Saturday, October 19, 2013

What Would Victoria Do?

BY Adejoh Idoko Momoh

There’s something about the worship here; the church amazing in its construction: paved rocks like waterfalls leading to doorways that in themselves lead to a really expansive football- field -like arena with very high ceilings of public address systems, air-condition vents and beautiful art.

With arguably the largest congregation of any American church, Lakewood Christian Center seats a remarkable 40,000 people; the building was once Houston’s Compaq Center before the church bought it at $7.5 million and then started an ambitious $93 million worth of renovations, the church as it stood before me, justified every expense.

‘I am a mess sometimes. I might be a mess tomorrow… And you know what? God-says- it- is- okay to- be- a- mess, provided- I don’t- stay- that- way’ Victoria Osteen would say. Picking her words individually, in that voice white people use when they are overtaken by amazement or the sudden realization that whatever troubles they have has been mysteriously relieved.

I would loose concentration, think to my local church: Pastor Biodun Fatoyinbo’s Commonwealth of Zion Assembly, Abuja. His church, much like this: in branding, the motivation- like sermons, the largely youthful, hopeful population with excellent service of songs and praises: the ideal picture of a progressive church.

I would allow my mind wander. Ask what Victoria would do if like Pastor Modele Fatoyinbo, Joel Osteen had an ‘Ese Walters’ leveling allegations of a weeklong affair against him. A weeklong indulgence in fornication which Pastor Biodun fully aware of his actions lured her into, first by asking her to join his pastoral care unit, offering personal spiritual counseling and encouraging her to try alcohol. 

His ‘Ese’ would probably say he spoke in his very charming Texan accent, saying: ‘I’m gonna teach you a level of grace mankind doesn’t understand’ his eyes sparkling with the glow of a teacher eager to school his student. He would then threaten just like Pastor Biodun did: ‘I see premonition in which you leak details of our affair to the press. When such a time comes, remember that the bible requires you to hurt not Gods anointed’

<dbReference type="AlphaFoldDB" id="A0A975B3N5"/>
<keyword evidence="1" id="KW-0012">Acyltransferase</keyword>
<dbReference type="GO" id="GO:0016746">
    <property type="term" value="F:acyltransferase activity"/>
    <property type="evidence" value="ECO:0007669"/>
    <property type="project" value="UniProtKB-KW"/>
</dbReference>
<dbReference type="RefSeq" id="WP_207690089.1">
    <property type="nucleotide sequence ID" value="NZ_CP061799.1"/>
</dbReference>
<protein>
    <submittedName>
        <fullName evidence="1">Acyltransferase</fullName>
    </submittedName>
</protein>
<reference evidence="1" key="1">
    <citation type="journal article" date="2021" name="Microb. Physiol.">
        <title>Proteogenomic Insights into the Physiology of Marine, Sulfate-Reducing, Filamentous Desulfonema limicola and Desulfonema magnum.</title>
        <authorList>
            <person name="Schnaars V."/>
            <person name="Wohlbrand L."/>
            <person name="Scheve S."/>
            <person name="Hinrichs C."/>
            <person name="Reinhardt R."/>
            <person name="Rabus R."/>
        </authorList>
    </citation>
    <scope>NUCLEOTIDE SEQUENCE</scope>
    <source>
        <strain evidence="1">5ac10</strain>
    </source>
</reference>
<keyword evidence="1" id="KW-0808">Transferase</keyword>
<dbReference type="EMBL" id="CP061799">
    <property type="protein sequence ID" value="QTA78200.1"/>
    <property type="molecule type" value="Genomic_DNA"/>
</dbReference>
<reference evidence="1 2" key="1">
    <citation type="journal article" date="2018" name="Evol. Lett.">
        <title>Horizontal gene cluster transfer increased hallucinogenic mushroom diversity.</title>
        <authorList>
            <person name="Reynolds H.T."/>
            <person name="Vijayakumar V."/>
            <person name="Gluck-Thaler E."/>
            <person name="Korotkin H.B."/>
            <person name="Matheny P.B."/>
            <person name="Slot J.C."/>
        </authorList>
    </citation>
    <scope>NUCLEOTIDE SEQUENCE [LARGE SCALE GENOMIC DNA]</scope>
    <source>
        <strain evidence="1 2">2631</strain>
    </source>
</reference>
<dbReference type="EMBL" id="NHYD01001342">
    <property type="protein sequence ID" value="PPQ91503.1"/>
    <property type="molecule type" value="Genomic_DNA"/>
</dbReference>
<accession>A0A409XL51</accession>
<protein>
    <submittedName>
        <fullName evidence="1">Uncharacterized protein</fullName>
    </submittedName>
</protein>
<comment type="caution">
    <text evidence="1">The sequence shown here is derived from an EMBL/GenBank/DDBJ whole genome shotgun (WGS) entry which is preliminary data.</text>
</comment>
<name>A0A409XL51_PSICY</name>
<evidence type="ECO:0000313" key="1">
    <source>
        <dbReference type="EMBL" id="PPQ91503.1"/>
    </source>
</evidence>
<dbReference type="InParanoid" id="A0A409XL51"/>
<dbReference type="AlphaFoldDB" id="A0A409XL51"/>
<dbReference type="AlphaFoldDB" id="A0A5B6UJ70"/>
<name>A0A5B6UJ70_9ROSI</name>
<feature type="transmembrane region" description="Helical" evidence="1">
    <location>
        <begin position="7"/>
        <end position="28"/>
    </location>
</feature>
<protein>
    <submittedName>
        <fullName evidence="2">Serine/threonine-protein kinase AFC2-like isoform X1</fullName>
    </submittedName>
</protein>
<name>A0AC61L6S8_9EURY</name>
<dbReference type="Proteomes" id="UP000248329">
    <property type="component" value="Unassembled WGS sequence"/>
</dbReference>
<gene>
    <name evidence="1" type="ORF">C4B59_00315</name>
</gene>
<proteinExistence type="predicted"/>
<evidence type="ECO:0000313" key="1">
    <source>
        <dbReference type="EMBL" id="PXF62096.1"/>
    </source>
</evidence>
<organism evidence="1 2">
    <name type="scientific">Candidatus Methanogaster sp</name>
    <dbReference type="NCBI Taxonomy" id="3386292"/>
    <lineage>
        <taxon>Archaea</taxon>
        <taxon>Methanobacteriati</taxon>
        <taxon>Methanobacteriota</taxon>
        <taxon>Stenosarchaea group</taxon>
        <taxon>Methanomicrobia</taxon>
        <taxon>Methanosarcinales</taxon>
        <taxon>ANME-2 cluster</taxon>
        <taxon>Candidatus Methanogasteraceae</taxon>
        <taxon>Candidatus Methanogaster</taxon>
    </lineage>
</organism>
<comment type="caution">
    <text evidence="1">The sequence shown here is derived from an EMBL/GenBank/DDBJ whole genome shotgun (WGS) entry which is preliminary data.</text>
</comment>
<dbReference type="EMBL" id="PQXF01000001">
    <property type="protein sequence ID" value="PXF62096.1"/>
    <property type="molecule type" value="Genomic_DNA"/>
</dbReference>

Bringing myself back from thought, I would see her. Light skinned and very pretty in her above-knee-length blue dress accentuated at the waist by a metallic black belt, I imagine she would say to Joel, our marriage is for better and for worse, but mostly she would realize that he didn’t just sin against her, but against his church, against the part of Christ’s body he shepherds and therefore owed more of an explanation than the ‘Leave it to God’ posture Pastor Biodun has currently adopted with the people of COZA and the larger public.

For every one worker who would labor every Sunday, every weekday making sure services run smoothly,
she would demand that he apologizes. Not because by his apology he admits some form of guilt, but because by his actions, he has brought them embarrassment.

She would probably ask him to take a back seat from church activities, let other pastors who were content with their wives and didn’t see the need to desecrate their flesh with adultery, shepherd the church.
She would know that he is human, probably forgive him after she overcomes her own anger. She would know that because of this humanity, he would make mistakes sometimes and would need the direction a good wife should provide.